Menagarishvili expressed the same concern, saying that his government does not have full control over armed groups based in Georgia which have attacked Abkhaz positions. "There are certainly a number of uncontrolled armed groups and this very phenomenon is unfortunately very much common in various conflict zones. That's why we are insisting on getting this peace process out of stalemate because [in] trying to solve just elements of the complex problem, you will definitely fail."

Efforts at forging a new political process have been further complicated by Russia's actions in the region. Russia deploys 1,800 peacekeepers in the area but has provided de facto protection to Abkhaz separatists.

Last month, Russian helicopters landed about 80 troops in the upper Kodori Gorge in what Russia said was an ordinary deployment of peacekeepers. But the UN mission in Georgia called the Russian maneuvers "aggressive and combative" and called on the leaders of the peacekeepers to withdraw quickly. Georgian authorities reacted angrily and ordered the Russians to leave, which they did in short order.

Menagarishvili said Russia remains a crucial partner in the overall quest for a solution to the Abkhaz conflict, but he said there must be limits to Russian involvement. "We cannot and will not allow anybody to conduct military actions on our soil. Unfortunately, this [deployment] was the idea suggested by the Russian side. We have been forced to refuse."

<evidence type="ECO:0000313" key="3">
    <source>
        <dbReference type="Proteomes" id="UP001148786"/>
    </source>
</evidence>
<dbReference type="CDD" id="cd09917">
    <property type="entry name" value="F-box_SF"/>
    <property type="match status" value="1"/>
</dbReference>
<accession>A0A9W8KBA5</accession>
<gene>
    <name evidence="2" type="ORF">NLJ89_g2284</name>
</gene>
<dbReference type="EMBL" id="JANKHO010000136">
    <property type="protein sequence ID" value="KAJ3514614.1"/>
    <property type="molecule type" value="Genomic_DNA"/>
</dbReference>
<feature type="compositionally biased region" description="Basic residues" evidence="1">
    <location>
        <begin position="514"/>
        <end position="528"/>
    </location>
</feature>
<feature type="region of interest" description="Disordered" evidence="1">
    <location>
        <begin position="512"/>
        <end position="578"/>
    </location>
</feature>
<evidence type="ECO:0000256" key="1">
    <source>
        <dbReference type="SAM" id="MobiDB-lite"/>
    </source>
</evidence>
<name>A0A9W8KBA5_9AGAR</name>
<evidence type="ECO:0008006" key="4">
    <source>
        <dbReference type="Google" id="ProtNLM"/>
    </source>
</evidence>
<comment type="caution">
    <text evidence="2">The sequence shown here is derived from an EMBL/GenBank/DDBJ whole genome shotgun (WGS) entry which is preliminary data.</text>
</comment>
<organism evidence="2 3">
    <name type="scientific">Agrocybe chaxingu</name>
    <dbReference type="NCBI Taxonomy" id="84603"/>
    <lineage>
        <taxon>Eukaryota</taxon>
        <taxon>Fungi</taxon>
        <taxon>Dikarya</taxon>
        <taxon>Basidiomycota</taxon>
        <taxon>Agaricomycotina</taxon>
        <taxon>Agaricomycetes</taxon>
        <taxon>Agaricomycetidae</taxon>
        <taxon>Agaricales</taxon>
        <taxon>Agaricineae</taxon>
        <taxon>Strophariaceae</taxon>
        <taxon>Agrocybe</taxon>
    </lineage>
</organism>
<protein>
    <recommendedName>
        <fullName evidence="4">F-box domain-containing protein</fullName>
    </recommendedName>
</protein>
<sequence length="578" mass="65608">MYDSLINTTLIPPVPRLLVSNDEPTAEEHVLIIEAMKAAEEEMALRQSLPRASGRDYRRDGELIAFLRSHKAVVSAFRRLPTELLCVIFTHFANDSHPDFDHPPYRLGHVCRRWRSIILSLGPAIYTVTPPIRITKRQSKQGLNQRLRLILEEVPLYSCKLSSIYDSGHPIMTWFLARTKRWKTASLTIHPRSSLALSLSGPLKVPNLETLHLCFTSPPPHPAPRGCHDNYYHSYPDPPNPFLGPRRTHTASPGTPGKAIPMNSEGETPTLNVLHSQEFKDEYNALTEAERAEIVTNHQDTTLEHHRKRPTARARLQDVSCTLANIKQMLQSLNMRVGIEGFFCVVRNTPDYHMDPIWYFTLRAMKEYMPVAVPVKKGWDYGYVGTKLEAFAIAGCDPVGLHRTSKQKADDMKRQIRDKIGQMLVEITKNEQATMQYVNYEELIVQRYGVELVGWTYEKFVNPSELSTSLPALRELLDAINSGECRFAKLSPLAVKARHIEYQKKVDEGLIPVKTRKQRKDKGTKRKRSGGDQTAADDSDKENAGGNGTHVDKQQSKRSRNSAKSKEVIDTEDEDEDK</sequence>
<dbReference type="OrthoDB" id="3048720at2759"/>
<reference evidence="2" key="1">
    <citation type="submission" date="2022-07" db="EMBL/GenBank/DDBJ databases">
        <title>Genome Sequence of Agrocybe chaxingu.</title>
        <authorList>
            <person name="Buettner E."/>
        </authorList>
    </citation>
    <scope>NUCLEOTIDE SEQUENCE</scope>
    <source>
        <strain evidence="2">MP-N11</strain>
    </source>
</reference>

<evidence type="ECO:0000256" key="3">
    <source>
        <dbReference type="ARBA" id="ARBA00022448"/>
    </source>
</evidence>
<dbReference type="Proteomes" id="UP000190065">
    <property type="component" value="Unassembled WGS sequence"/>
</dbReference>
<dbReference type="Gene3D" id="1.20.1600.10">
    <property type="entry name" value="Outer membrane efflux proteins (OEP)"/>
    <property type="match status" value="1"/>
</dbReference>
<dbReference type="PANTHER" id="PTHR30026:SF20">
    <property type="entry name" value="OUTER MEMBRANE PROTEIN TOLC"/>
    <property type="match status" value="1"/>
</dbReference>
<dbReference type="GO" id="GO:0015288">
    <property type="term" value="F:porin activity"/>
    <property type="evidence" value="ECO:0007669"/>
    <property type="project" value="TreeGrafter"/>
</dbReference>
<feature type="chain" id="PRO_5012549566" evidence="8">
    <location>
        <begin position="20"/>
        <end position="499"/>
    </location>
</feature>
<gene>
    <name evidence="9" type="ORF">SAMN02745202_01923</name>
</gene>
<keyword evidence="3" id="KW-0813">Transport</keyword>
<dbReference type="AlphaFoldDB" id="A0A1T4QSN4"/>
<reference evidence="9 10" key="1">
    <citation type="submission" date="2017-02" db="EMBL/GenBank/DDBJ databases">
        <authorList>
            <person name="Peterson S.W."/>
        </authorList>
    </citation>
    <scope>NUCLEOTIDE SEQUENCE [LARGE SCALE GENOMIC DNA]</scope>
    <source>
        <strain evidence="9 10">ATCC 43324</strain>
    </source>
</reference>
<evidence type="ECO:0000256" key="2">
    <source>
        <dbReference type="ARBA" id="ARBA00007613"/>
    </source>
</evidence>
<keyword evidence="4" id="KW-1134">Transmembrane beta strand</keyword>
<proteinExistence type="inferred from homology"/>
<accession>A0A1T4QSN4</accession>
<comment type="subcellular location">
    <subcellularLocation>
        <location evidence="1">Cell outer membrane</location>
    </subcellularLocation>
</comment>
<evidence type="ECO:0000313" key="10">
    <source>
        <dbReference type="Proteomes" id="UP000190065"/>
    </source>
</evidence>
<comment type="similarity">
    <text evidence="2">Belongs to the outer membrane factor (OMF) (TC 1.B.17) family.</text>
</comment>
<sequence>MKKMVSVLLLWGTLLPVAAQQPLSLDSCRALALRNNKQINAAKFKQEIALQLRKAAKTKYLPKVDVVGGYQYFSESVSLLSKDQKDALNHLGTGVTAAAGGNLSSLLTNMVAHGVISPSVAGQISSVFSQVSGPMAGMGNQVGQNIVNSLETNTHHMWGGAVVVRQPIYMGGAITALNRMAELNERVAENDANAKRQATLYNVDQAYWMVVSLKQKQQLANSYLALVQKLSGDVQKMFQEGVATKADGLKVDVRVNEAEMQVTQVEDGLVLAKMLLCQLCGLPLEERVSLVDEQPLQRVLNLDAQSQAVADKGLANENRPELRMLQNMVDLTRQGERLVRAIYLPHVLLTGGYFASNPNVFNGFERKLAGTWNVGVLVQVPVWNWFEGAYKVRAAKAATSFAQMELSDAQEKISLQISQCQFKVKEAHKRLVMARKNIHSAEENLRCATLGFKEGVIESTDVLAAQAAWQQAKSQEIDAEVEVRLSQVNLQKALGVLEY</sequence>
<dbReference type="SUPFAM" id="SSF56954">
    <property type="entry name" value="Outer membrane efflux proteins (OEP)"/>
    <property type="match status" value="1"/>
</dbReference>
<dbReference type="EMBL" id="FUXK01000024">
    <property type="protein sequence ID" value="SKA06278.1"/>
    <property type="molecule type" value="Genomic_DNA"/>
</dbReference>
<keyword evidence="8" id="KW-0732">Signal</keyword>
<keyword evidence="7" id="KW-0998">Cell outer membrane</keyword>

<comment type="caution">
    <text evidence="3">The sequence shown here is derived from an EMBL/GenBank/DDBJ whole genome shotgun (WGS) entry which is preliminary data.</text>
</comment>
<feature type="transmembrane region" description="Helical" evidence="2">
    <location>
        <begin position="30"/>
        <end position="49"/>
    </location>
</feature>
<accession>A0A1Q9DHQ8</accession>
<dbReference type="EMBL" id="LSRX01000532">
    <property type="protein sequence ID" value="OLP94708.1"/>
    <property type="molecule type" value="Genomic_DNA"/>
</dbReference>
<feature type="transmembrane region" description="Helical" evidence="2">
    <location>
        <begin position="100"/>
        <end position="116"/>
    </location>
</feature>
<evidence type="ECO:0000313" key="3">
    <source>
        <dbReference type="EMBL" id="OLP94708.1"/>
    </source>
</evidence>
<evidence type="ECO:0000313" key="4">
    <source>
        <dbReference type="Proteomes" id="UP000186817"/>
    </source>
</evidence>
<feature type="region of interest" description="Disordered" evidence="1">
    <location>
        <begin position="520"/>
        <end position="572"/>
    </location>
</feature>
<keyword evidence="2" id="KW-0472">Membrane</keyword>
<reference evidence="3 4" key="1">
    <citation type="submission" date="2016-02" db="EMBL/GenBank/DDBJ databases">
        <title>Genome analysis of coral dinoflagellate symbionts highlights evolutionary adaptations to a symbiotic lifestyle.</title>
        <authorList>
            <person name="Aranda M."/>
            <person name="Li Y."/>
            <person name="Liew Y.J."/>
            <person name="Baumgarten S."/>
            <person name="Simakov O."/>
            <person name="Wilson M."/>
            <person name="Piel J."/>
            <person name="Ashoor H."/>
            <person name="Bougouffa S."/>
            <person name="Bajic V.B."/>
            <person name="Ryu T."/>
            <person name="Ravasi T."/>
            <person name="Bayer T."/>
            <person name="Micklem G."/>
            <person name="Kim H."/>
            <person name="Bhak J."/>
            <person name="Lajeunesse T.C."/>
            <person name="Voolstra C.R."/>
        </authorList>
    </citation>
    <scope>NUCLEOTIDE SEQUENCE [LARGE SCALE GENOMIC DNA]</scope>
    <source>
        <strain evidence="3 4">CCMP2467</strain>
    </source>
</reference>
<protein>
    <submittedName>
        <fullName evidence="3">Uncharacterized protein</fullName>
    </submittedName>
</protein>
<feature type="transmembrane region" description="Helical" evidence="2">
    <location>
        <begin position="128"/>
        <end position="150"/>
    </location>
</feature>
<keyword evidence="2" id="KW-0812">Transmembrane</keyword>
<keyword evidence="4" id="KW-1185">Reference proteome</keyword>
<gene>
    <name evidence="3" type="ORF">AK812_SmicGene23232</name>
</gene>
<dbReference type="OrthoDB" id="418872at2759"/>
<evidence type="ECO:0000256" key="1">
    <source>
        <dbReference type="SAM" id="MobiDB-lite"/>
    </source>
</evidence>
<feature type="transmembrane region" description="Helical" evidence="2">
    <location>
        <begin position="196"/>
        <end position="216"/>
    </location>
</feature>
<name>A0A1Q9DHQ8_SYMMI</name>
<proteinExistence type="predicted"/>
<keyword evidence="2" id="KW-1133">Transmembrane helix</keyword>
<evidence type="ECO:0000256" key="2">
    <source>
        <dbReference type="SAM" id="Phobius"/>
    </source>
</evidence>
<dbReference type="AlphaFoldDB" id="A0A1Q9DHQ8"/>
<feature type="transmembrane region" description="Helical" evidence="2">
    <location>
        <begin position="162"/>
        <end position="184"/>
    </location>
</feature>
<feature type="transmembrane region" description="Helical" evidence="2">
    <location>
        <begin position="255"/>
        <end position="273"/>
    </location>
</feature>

The foreign minister said there appear to be differing opinions in Russia on how to conduct policy with Georgia. The Georgian government's decision earlier this year to accept U.S. help in training security forces brought about varying reactions in Russia. After an initial critical reaction by the Russian Foreign Ministry, Putin said the presence of U.S. military training personnel in Georgia would be "no tragedy." Menagarishvili said there are some in Russia who do not respect Georgia's right to make sovereign decisions.

"It's crystal clear that a good neighborly relationship with Russia is a kind of imperative for our statehood. On the other hand, it's also the truth that there are certain forces in Russia that fail to tolerate Georgia's independence," Menagarishvili said.

The United States is training military and law-enforcement officers, as well as four battalions of Georgian troops. Georgia sought the training mainly to help its forces in the Pankisi Gorge, an area along Georgia's border with Russia where armed militants from Russia's breakaway Chechnya region have reportedly operated.

Menagarishvili said Georgia appreciates the U.S. help in training its forces in the Pankisi Gorge and the new attention it has received in this new era of antiterror sensitivities.

But he said the international campaign against terrorism must not be limited to seeking out the Al-Qaeda network. The foreign minister said it is important for the international community also to focus on resolving "frozen" conflicts such as in Abkhazia, because of their potential to destabilize regions.

"The main point is to eliminate the sources of instability, sources of this violence, hatred. And those so-called frozen conflicts represent one of the, I would say, main groups of such sources," Menagarishvili said.

Menagarishvili follows up his visit to the United Nations with a visit this Wednesday to Reykjavik, Iceland, for a meeting of the Euro-Atlantic Partnership Council. The 46-member council is a forum for consultation and cooperation between NATO member countries and their cooperation partners, such as Georgia.